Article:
World entering a ‘dangerous new age’, with spread of deadly sophisticated weapons: UK security chief

The world is entering a ‘dangerous new age’ with the spread of sophisticated weapons and raising the likelihood of great loss of life, UK security chief warns

  • National Security Adviser Stephen Lovegrove forewarns of ‘new security order’
  • West must stop Russia and China pursuing ‘might is right agendas’ unchecked
  • Speech in DC: ‘Tech changes raise damage potential of more available weapons’
  • He added: ‘We will continue to hold Russia to account for destabilising actions’

The world faces a ‘dangerous new age’ in which regionally-aggressive powers such as Russia and China are pursuing ‘might is right agendas’, the UK’s national security chief today warned.

National Security Adviser Stephen Lovegrove urged caution amid a changed ‘security order’, with advances in tech making weapons more lethal and abundant.

In a striking speech to the Center for Strategic and International Studies in Washington DC, Mr Lovegrove added that NATO‘s ‘strategic stability is at risk’.

During the Cold War, he said, the threat of a nuclear holocaust obligated continuous dialogue between the United States and the USSR.

But now, Mr Lovegrove warned, the West faces ‘a much broader range of strategic risks and pathways to escalation’.

Mr Lovegrove said 'regionally-aggressive powers' Russia and China pose a new threat to the West because in the post-Cold War world order, continuous dialogue is no longer needed. Pictured: a Chinese frigate and missile destroyer take part in a parade in St Petersburg, Russia

Mr Lovegrove said ‘regionally-aggressive powers’ Russia and China pose a new threat to the West because in the post-Cold War world order, continuous dialogue is no longer needed. Pictured: a Chinese frigate and missile destroyer take part in a parade in St Petersburg, Russia

The Washington DC headquarters of the Center for Strategic and International Studies

Whitehall National Security Adviser Stephen Lovegrove made the striking warning this afternoon

Left: The Washington DC headquarters of the Center for Strategic and International Studies. Right: National Security Adviser Stephen Lovegrove made the striking warning this afternoon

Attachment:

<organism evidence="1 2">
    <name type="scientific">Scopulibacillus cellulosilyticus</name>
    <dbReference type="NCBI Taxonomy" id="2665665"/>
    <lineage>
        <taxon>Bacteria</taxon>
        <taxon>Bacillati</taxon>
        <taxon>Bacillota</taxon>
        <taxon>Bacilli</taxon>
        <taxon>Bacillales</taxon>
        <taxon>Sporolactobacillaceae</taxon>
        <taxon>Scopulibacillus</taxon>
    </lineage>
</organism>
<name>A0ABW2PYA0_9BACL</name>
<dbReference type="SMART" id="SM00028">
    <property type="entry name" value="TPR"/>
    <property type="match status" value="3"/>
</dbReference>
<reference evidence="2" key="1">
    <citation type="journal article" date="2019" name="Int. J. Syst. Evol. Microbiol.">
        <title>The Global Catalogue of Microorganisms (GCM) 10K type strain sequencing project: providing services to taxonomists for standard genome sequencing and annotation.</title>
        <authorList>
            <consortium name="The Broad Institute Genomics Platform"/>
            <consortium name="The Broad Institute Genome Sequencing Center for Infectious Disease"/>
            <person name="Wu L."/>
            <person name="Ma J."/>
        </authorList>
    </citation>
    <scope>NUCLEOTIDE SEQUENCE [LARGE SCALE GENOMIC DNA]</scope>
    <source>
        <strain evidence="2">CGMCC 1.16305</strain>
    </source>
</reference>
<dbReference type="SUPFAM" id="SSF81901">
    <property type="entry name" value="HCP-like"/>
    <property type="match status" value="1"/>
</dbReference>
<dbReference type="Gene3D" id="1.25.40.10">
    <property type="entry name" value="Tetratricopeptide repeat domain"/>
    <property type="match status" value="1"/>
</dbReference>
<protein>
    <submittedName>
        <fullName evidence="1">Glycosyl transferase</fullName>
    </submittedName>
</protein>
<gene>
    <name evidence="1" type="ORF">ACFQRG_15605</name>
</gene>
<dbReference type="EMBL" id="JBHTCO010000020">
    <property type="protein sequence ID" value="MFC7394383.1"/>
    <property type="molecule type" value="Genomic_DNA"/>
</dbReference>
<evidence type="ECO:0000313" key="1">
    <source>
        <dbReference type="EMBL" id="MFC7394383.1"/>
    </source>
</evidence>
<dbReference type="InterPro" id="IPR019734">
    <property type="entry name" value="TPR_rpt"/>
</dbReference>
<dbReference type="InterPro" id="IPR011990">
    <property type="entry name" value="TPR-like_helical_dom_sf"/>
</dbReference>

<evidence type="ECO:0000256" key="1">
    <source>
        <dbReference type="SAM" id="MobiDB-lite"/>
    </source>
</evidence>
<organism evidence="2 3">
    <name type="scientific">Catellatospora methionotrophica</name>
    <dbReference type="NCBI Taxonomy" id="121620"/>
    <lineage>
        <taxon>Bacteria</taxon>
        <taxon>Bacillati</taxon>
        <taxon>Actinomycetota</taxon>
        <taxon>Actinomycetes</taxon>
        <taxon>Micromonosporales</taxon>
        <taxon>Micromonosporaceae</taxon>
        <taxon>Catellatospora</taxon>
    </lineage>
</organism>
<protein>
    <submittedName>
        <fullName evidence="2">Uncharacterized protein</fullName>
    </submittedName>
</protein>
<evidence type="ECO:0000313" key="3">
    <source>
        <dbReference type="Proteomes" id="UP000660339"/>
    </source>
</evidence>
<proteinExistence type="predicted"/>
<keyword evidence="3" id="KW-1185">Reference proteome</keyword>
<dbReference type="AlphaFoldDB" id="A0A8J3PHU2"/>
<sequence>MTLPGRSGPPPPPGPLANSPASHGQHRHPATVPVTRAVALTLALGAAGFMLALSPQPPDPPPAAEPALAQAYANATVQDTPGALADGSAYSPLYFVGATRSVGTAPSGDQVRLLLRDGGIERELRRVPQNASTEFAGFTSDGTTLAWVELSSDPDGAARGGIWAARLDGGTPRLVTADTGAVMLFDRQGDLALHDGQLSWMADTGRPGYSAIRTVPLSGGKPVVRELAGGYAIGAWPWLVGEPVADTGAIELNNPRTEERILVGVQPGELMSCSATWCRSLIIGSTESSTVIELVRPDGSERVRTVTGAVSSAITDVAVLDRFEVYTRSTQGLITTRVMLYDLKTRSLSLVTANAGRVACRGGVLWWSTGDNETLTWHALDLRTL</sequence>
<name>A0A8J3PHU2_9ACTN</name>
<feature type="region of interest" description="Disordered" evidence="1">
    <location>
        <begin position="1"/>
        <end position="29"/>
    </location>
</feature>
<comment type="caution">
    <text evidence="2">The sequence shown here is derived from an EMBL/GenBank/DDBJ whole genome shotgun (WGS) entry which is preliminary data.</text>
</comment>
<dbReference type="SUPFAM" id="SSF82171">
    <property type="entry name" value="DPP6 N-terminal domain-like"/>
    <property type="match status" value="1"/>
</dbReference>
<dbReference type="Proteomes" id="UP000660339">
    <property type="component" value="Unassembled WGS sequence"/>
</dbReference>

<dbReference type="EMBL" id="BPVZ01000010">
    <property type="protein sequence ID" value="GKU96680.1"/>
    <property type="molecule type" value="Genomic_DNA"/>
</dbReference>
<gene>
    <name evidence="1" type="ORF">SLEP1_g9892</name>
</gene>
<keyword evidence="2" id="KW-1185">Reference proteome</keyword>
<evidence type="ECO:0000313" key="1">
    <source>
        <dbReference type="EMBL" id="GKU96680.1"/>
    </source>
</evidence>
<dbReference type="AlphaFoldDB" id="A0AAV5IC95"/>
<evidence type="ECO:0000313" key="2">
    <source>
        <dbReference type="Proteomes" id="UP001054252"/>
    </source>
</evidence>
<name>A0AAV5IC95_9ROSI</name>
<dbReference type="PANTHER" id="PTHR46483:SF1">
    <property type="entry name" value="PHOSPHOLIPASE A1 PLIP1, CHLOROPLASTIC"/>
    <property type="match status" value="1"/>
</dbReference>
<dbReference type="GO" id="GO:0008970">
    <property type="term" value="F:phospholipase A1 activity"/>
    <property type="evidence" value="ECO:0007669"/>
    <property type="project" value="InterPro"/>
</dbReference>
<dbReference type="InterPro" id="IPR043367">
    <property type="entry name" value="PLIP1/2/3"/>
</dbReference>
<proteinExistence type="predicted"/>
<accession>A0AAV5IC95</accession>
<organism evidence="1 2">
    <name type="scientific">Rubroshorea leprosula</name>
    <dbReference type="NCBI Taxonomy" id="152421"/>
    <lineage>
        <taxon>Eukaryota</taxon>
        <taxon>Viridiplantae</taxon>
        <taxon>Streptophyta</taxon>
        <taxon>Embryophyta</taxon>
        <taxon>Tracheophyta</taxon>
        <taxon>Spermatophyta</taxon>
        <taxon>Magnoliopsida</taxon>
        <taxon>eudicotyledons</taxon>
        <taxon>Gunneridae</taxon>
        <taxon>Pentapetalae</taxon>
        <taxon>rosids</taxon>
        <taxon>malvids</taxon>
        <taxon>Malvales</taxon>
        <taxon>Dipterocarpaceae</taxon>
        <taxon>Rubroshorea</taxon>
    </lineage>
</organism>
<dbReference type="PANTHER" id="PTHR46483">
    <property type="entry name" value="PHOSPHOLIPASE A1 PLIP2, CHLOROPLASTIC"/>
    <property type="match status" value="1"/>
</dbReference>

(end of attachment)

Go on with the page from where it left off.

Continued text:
There are no fewer than 23 countries in possession of dedicated land-attack cruise missiles.

That’s not to count the growing list of nuclear powers, with Iran reportedly at a ‘breakout moment’ in proliferating the apocalyptic missiles.

NATO must be ‘eternally vigilant’ to rogue states developing the weapons, he added, which can spark nuclear arms races among regional neighbours.

‘We have clear concerns about China’s nuclear modernisation programme’, Britain’s national security head explained, ‘that will increase both the number and types of nuclear weapon systems in its arsenal.

‘Combined, this is a daunting prospect.’

Commenting on the recent passage of 150 days since the Russian invasion of Ukraine, Mr Lovegrove described the war as ‘a manifestation of a much broader contest unfolding over the successor to the post-Cold War international order’.

'We have clear concerns about China’s nuclear modernisation programme', Mr Lovegrove added. Pictured: Chinese soldiers sit atop rocket launchers in Tiananmen Square, Beijing

‘We have clear concerns about China’s nuclear modernisation programme’, Mr Lovegrove added. Pictured: Chinese soldiers sit atop rocket launchers in Tiananmen Square, Beijing

‘This contest has profound implications’, he said.

‘It will decide whether we live in a world in which regionally-aggressive powers such as China and Russia can pursue ‘might is right’ agendas unchecked – or a world in which all states can ensure their sovereignty, competition does not spill over into conflict, and we cooperate to protect the planet.’

The Whitehall security chief also proposed four ‘principles for integrated arms control’ to protect the West against erratic moves by enemy states. 

NATO members and their allies must bolster ‘red lines’ against bad behaviour, ‘widen the conversation’ involving traditional great powers to include all countries, focus on dialogue to – as Churchill said – ‘jaw-jaw, not war-war’, and lastly ‘take early action to renew and strengthen confidence-building measures’.

That means growing trust in the international order, he said, to ‘eliminate the causes of mistrust, fear, tension and hostility’.

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